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Microsoft struggles with WebTV pricing

When it comes to selling Windows, Microsoft can pretty much dictate the price to computer makers. But with WebTV, the software giant is finding that the shoe is on the other foot.

When it comes to selling the Windows operating system, Microsoft can pretty much dictate the price to computer makers, which gives the company tremendous power in that market.

But with WebTV, the software giant is finding that the shoe is on the other foot.

To gain a foothold in the potentially lucrative market of selling online services and goods through the television, Microsoft has pushed WebTV aggressively, even offering manufacturers subsidies on their production costs to build a base of WebTV subscribers, sources say.

To keep its manufacturing partners appeased and the retail distribution channel happy, Microsoft essentially pays these companies to stay in the market, according to analysts and others. That is to say, if retailers claim they can only sell the device for $99, funds from Microsoft get funneled down so that the middlemen turn a profit. A single WebTV set-top box costs far more than $99 to build.

Where the WebTV money
goes
WebTV is a set-top box with a corresponding online service, which provides simple Internet access through the TV. The original box was introduced with a retail price of around $350 and a monthly service fee.

Shortly after Microsoft acquired the start-up in 1997 for $425 million, prices for the devices started coming down, in an effort to build a base of subscribers. There are currently about 800,000 WebTV subscribers.

"WebTV Networks pays the manufacturer back the difference after the box is sold," one source close to the company said. "And [WebTV], in turn, gets that difference back after the user has used the service for a while."

Microsoft recovers the subsidies in the monthly service fees. Still, this business model is in stark contrast to the leverage the company enjoys with its partners in the PC market. In that segment, Microsoft charges manufacturers relatively high, take-it-or-leave-it prices for its software and then lets them duke it out against each other in the marketplace.

"WebTV has been Microsoft's consumer education," said Richard Doherty, an analyst with The Envisioneering Group.

The relationships between Microsoft, its manufacturing partners, and their retail distributors is extremely complicated, analysts say. WebTV did not respond to calls for comment, but sources close to the company confirm that Microsoft reimburses manufacturers. In addition, none of the parties will discuss the specific licensing agreements.

The deals boil down to this: To sell a WebTV Classic terminal for $99, retailers will buy it wholesale for no more than $80, sources say. That means that for the manufacturers to make a profit, their total bill of goods must be around $63, an impossible proposition.

With a hard drive and integrated modem, these devices include many of the same components and perform many of the same functions as personal computers. It would be a near impossible feat of engineering to manufacture a device with these components and make a profit selling it for less than $99, analysts say.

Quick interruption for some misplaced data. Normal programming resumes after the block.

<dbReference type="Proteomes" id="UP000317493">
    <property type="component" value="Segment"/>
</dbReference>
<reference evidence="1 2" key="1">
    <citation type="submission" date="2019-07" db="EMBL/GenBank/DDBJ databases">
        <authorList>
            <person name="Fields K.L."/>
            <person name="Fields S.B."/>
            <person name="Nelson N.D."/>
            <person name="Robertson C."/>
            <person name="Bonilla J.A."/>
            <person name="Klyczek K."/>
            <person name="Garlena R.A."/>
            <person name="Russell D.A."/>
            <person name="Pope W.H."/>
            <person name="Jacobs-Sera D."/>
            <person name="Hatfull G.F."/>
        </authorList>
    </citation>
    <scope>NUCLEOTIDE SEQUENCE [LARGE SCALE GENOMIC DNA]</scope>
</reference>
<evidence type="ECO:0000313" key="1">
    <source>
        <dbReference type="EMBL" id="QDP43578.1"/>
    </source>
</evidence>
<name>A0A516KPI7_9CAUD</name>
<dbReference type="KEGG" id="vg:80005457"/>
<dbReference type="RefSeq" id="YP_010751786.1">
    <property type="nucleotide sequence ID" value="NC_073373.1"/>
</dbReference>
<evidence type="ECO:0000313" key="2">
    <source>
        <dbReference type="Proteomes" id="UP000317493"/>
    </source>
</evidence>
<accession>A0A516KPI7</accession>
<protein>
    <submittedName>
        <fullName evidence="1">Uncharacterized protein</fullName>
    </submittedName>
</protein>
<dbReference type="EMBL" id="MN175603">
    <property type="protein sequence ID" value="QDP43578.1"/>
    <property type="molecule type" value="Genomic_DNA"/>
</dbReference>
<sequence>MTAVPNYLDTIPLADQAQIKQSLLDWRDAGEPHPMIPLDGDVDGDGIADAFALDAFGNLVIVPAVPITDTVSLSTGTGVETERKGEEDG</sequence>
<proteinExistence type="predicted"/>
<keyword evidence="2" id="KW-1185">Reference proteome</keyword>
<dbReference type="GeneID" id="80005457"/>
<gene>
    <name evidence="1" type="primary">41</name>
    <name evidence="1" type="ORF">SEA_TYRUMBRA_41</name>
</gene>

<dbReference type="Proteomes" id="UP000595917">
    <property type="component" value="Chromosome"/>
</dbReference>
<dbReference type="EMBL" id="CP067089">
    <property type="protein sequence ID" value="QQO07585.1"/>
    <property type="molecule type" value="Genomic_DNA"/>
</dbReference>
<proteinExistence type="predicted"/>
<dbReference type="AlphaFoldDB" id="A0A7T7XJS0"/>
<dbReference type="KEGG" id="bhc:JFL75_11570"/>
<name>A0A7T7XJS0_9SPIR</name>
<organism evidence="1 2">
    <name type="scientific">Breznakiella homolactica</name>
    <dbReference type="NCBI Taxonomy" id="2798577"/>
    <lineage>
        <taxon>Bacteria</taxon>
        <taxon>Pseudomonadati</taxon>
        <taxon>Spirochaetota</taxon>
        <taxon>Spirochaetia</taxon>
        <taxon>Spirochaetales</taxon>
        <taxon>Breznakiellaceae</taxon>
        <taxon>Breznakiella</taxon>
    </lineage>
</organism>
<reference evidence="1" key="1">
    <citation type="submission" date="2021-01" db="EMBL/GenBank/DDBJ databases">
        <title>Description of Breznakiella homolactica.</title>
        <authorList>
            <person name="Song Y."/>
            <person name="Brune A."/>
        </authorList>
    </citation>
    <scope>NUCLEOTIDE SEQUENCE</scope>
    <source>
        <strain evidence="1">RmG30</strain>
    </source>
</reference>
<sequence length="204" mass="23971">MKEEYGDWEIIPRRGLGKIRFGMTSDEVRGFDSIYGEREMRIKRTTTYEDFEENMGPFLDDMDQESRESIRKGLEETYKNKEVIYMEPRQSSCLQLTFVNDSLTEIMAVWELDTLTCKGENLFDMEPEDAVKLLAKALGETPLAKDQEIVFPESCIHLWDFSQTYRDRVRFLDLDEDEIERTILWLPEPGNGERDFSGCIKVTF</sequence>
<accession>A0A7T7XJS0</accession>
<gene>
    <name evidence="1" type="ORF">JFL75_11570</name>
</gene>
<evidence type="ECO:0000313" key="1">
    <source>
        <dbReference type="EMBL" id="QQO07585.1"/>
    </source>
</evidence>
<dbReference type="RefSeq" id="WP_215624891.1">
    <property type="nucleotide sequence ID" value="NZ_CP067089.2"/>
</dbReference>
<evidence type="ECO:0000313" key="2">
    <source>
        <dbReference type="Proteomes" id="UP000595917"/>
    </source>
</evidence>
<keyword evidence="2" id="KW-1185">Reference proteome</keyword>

"Very few consumer electronics companies can afford to manufacture, ship, and advertise a device they don't make some profit on," said Doherty, explaining that Microsoft's manufacturing partners saw their profit disappearing when the company decided to cut prices from $349 to $199 for the WebTV Plus and to $99 for the WebTV Classic terminals.

As low as $50
Today, the WebTV Classic can be found for as low as $59, or even lower. (See related story.)

So Microsoft reimburses the difference. This not only allows manufacturers to turn a profit on the hardware, but it keeps the only retail distribution channel for Microsoft's television offerings alive.

"Subsidization has always existed," Doherty said. "Microsoft is using its clout to compete on a level other companies can't. WebTV is doing something that other Internet start-ups can't do."

In a sense, WebTV resembles many of the subsidization schemes that are in vogue in the PC market. Just like subsidized PCs, Microsoft offsets its hardware losses by selling the more lucrative WebTV ISP and online service.

"WebTV is really the first incarnation of the cell phone pricing model applied to computing," explained one source close to WebTV. "In cell phones, you can often get the phone free by signing up for a service plan. Likewise, you can now sometimes get a computer for free by signing up with an expensive ISP."

This sort of arrangement greatly differs from business in the PC world. In PCs, Microsoft sets the price for Windows, which puts the risk of turning a profit from a Windows-based PC onto the manufacturers. Most PC makers, in fact, have very little control over the price. With WebTV, the consumer electronics companies can pretty much expect to make a profit while Microsoft has to contend with customers that may cancel the service or prove to be bad credit risks.

"It's a different business model, because it's a completely different business," said Kevin Hause, an International Data Corporation analyst, adding that Microsoft can't expect any ongoing revenues after it ships Windows 98, unlike its WebTV business. "At twenty-five bucks per month for the service, that's where they make the money back, well within a year."

Although Microsoft is probably already profiting from this business strategy, there are clouds on the horizon, analysts warn. With WebTV Classic prices dipping below $50, the product becomes unattractive for retailers to sell, as they are not benefiting from the subsidies that Microsoft offers to manufacturers.

"As the price drops down, it's harder to get a sales person to commit to selling it," Doherty said.